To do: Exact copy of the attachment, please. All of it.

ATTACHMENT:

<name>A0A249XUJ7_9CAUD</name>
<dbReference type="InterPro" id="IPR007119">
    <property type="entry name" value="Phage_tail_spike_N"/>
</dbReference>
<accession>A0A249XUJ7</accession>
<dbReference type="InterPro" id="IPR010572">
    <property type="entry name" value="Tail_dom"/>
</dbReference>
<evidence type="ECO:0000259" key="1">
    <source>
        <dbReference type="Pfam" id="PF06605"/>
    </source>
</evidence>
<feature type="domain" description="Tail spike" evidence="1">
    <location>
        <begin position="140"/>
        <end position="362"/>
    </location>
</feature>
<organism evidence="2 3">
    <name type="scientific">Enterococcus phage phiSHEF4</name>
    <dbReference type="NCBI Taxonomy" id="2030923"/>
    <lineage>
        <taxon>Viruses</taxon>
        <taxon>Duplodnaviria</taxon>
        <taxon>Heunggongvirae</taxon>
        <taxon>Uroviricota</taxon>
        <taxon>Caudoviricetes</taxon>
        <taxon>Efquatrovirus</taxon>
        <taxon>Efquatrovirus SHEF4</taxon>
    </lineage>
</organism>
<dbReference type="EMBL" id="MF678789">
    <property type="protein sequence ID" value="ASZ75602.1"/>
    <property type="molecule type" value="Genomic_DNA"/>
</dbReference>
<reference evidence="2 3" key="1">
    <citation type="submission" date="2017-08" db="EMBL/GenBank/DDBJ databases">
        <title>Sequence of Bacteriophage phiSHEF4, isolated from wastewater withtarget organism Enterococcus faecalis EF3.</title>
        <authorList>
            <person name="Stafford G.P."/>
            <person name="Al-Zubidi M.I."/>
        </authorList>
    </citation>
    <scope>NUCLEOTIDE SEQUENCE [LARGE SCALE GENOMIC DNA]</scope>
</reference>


<name>A0A249XUJ7_9CAUD</name>
<dbReference type="InterPro" id="IPR007119">
    <property type="entry name" value="Phage_tail_spike_N"/>
</dbReference>
<accession>A0A249XUJ7</accession>
<dbReference type="InterPro" id="IPR010572">
    <property type="entry name" value="Tail_dom"/>
</dbReference>
<evidence type="ECO:0000259" key="1">
    <source>
        <dbReference type="Pfam" id="PF06605"/>
    </source>
</evidence>
<feature type="domain" description="Tail spike" evidence="1">
    <location>
        <begin position="140"/>
        <end position="362"/>
    </location>
</feature>
<organism evidence="2 3">
    <name type="scientific">Enterococcus phage phiSHEF4</name>
    <dbReference type="NCBI Taxonomy" id="2030923"/>
    <lineage>
        <taxon>Viruses</taxon>
        <taxon>Duplodnaviria</taxon>
        <taxon>Heunggongvirae</taxon>
        <taxon>Uroviricota</taxon>
        <taxon>Caudoviricetes</taxon>
        <taxon>Efquatrovirus</taxon>
        <taxon>Efquatrovirus SHEF4</taxon>
    </lineage>
</organism>
<dbReference type="EMBL" id="MF678789">
    <property type="protein sequence ID" value="ASZ75602.1"/>
    <property type="molecule type" value="Genomic_DNA"/>
</dbReference>
<reference evidence="2 3" key="1">
    <citation type="submission" date="2017-08" db="EMBL/GenBank/DDBJ databases">
        <title>Sequence of Bacteriophage phiSHEF4, isolated from wastewater withtarget organism Enterococcus faecalis EF3.</title>
        <authorList>
            <person name="Stafford G.P."/>
            <person name="Al-Zubidi M.I."/>
        </authorList>
    </citation>
    <scope>NUCLEOTIDE SEQUENCE [LARGE SCALE GENOMIC DNA]</scope>
</reference>